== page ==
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City Workers Sign Contract

POSTED October 15, 2013 4:38 p.m.

City of Oakdale workers will get a five percent raise in July with the signing of the recent contract for its police, fire, miscellaneous, and management employees. In return the employees have agreed to pay the full eight percent employee share of the PERS retirement costs with the sworn police and fire members paying their full nine percent share.

“I am pleased that the city was able to reach agreement with all four of its labor groups,” said Oakdale City Manager Bryan Whitemyer. “I appreciate the willingness of our employees to contribute towards their pension costs and to finalize the labor contracts. This is a critical step in stabilizing the city’s financial position.”

Whitemyer said that although the employees receive a five percent pay increase, the savings to the city was three to four percent by having employees cover their pension costs.

City workers have not received a raise since 2007 when the city claimed it was in a financial crisis and started laying off workers.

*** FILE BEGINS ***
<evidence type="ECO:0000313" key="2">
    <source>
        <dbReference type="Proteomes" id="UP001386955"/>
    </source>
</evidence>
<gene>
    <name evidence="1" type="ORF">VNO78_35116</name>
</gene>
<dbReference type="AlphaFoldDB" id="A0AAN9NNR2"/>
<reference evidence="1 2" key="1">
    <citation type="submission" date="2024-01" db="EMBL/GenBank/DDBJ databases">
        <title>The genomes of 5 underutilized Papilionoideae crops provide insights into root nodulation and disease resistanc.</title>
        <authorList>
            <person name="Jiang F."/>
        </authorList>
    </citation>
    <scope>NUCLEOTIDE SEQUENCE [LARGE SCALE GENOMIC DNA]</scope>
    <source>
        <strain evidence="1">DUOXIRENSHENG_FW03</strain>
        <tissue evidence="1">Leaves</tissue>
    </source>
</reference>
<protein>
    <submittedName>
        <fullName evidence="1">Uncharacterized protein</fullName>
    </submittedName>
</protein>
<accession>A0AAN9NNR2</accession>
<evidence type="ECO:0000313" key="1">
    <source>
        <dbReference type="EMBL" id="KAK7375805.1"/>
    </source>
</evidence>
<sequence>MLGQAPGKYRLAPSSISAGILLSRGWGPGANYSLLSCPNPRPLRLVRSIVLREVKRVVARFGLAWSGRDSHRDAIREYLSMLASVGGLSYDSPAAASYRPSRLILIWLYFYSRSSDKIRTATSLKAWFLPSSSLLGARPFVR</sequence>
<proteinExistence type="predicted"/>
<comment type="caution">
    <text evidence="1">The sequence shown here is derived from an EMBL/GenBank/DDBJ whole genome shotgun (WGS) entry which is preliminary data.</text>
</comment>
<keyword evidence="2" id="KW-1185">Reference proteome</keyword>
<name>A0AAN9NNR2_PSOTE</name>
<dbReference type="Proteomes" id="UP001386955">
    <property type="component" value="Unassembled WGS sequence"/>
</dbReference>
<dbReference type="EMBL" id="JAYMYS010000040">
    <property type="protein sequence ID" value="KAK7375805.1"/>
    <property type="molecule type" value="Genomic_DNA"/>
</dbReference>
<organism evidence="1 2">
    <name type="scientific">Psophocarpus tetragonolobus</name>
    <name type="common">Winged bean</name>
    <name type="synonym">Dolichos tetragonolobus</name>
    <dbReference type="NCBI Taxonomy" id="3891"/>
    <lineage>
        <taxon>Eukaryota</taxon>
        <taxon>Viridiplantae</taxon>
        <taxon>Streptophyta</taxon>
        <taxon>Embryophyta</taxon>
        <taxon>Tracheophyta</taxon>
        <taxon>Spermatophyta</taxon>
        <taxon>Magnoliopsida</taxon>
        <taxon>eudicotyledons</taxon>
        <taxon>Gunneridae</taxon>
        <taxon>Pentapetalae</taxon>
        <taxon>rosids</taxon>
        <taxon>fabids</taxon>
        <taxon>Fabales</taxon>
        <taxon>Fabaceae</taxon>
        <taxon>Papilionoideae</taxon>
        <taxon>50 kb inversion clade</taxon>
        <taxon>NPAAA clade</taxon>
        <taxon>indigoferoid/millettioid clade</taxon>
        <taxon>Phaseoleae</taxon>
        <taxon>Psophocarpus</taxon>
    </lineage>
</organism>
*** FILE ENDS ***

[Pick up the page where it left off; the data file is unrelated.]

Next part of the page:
“To help the city minimize payouts, we agreed to be able to sell back holiday time each year,” said Oakdale Police Association President Brian Shimmel. “Other things such as other time compensation payouts were also discussed.”

Unfunded liabilities such as vacation, sick leave and other time off banks have been a concern for the city number crunchers. In a three year period from 2009-2011, Oakdale paid out nearly $1.9 million to departing employees and cited these “unfunded liabilities” as part of the cause of current budget problems.

Currently, an Oakdale police officer’s base annual salary is $47,496 to $57,228 with other benefits such as retirement and health insurance. That figure would rise to $49,870 to $60,090.

The Oakdale police pay is still $10,000 lower than other Stanislaus County agencies and close to $15,000 less than the highest compensated, Modesto, at $75,012 per year.

Operating Engineers Business Representative Mike Eggener, who represents the city’s miscellaneous employees such as public works, stated his membership was satisfied with completing the negotiations and having the contract signed.

“We have confidence in the current city manager with moving the city forward,” said Eggener. “The previous three didn’t do the city any favors.”

The city Memorandums of Understanding for the bargaining units go until July 2015.

“It frees us up for two years without having to negotiate and (we) can now devote our time to the city work efforts,” said Shimmel. “I’m sure the administration feels the same way.”

 

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